CSS laboratory is dedicated to the understanding and silicon implementation of the neural algorithms that support bat echolocation and echolocation-guided navigation in airborne vehicles. With a focus on sensorimotor problems, our main interest lies in adaptive sensing that gathers data specific to changing task specifications and changing levels of data quality.

Computer Vision Laboratory

Perception and Robotics Group works on active and bio-inspired perception and we test our theories by developing implementations in robotic systems, specifically autonomous drones and humanoid robots. In this way, they need to develop an integration of perception, with control, planning, reasoning and language in new cognitive architectures. A long term goal in the lab is the understanding of human activity. This led to the development of grammars for action which opened a new way for imitation learning in robotics, where learning happens at the level of the sub-goals in the action and not only at the level of the movement.

CPS & Cooperative Autonomy Laboratory

Principal Investigator(s): Nuno Martins

The CPS and Cooperative Autonomy Laboratory houses projects related to cyber-physical systems and it focuses on the implementation of decentralized algorithms for control, coordination, estimation and detection.

ECE Autonomous Systems Laboratory

Principal Investigator(s): Gil Blankenship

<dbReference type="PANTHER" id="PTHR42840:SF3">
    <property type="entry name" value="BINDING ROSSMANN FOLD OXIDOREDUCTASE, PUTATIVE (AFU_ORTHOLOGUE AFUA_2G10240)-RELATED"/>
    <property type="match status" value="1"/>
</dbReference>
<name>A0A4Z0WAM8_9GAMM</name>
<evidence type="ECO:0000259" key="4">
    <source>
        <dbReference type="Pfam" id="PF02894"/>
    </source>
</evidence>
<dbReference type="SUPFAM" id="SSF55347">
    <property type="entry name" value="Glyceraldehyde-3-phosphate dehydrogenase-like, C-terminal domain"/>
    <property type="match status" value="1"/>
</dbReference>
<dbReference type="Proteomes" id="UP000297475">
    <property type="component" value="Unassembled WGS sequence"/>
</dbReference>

The Autonomous Systems Lab (ASL) is involved in several areas of research. A primary focus of the lab is Cooperative Simultaneous Localization and Mapping (SLAM) using a “network” of robots. We work with Inertial Navigation Units (INU), odometry-based sensors, and vision systems. Sensor fusion, mobile mesh networking, and image processing are all areas of research within the lab. The ASL also supports the ECE Capstone Design Course ENEE408I Autonomous Robotics.

Integrated Biomorphic Information Systems Lab

Principal Investigator(s): Pamela Abshire

The lab’s vision is to understand interactions among communication and computing and the physical world in which we. To accomplish these goals, the lab is developing hybrid bioelectronic systems, incorporating principles of adaptation into electronic systems, and working to understand performance-resource tradeoffs in biology and microelectronics. This research aims to create new hardware for sensing, computing, and communicating under severe resource constraints – particularly for applications in miniature and autonomous robots..

Intelligent Servosystems Laboratory

Principal Investigator(s): P. S. Krishnaprasad